PAWLEYS ISLAND, S.C. — A Florida man who was evacuating planes for his flight school from Florida to South Carolina before Hurricane Ian arrived had an unwelcome surprise -- the storm followed him after he fled north.
“How on earth can you be so lucky?” Cullen Moorhead, 20, of Clearwater, said sarcastically to The New York Times on Friday. “We were safe and going to be coming home today. Nope.”
Moorhead, a senior majoring in communications at the University of South Florida in Tampa, is a private pilot in Clearwater, the newspaper reported. As Ian took aim at the Tampa Bay region on Monday, Moorhead was instructed by the flight school to help move the facility’s planes to a safer spot.
At 7 a.m. EDT, he loaded his parents and their possessions into a Cessna plane and flew them to Georgetown, South Carolina, to his grandmother’s home at Pawleys Island, according to the Times.
Moorhead, who safely stored the airplane 15 miles away at a local airport, then watched in dismay as Ian battered the southwest Florida coast, crossed the peninsula and took aim at the South Carolina coast.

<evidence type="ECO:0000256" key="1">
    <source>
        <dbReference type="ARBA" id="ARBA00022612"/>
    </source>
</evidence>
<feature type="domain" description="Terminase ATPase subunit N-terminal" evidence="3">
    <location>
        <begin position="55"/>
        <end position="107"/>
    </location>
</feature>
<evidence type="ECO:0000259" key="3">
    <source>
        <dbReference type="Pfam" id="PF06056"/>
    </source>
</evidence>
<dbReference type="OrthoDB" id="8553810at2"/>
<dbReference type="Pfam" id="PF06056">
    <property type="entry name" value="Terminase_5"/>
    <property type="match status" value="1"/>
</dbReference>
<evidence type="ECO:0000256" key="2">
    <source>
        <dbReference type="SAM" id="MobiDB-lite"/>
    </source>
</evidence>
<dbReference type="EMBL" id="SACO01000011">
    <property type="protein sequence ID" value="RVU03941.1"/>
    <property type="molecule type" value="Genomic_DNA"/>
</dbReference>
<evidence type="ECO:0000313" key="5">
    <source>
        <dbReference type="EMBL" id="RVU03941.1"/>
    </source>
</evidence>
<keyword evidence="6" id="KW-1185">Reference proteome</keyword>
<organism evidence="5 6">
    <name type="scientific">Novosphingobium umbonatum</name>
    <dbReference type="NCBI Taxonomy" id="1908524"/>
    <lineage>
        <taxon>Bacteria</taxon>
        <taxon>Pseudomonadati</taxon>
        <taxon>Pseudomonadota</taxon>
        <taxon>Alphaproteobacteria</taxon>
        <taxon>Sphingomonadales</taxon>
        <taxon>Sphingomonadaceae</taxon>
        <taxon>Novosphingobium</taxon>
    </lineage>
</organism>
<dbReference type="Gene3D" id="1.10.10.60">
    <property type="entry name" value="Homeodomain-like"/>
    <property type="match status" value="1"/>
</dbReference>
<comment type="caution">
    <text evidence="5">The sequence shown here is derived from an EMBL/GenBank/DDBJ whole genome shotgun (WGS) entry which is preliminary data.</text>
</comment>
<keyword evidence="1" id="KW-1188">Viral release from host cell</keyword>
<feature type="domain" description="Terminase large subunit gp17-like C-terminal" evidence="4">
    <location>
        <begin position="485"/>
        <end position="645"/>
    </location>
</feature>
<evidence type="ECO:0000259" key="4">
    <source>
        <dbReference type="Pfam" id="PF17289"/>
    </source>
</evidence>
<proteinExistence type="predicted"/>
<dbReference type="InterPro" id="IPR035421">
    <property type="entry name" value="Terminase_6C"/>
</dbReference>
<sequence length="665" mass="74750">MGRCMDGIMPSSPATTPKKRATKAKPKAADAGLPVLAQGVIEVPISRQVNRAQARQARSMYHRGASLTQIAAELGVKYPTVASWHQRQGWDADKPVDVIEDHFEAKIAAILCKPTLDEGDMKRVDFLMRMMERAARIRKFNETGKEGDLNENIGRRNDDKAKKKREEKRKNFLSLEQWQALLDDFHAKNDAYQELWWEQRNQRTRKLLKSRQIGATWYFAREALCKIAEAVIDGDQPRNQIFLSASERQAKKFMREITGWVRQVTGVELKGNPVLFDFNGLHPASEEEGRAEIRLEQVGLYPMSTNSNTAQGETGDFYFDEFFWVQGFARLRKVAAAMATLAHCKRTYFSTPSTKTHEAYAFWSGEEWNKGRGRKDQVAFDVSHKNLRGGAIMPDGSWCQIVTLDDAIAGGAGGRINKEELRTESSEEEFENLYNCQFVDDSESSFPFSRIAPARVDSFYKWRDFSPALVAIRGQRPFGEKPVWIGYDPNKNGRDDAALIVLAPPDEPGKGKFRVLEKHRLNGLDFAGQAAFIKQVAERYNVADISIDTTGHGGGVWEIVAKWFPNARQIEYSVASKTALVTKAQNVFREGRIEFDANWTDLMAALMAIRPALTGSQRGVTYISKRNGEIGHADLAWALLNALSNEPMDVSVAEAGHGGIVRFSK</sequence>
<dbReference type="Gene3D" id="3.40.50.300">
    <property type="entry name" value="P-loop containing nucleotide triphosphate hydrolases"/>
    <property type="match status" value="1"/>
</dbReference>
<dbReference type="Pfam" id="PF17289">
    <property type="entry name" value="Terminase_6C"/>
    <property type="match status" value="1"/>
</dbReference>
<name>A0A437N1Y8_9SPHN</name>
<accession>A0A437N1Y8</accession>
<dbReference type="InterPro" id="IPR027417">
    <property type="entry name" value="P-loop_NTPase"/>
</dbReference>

Ian, which regenerated to a Category 1 hurricane after losing its punch while traveling across Florida, made landfall for a third time -- near Georgetown and his grandmother’s home.
“Then you’re like, ‘That kind of looks like it’s headed toward me,’” Moorhead told the Times.
Waves topping 7 feet crashed into the South Carolina home, while the Tampa Bay area was spared from the worst of Ian.
The water rose and flooded the ground floor of the house, the Times reported. Moorhead and his father waded in waist-deep water to prevent a propane tank from floating away.
Unfortunately, mementos of his grandfather, who died several weeks ago, were damaged by the waters.
“My mom is devastated,” Moorhead told the newspaper. “Everything of my grandpa’s is just floating in water.”
Moorhead, who expects to graduate from USF in May, has been a pilot at the Clearwater flight school for nearly two years.
“Aviation has always been my passion ever since my first flight as a child,” Moorhead’s resume on LinkedIn states.
Moorhead told the Times he viewed flying as a way to escape from reality, but those sensations were crushed by Ian’s destructive force.
“Of all the places flying has taken me so far, I never thought it’d lead me right into the path of a hurricane,” Moorhead told the newspaper.
©2022 Cox Media Group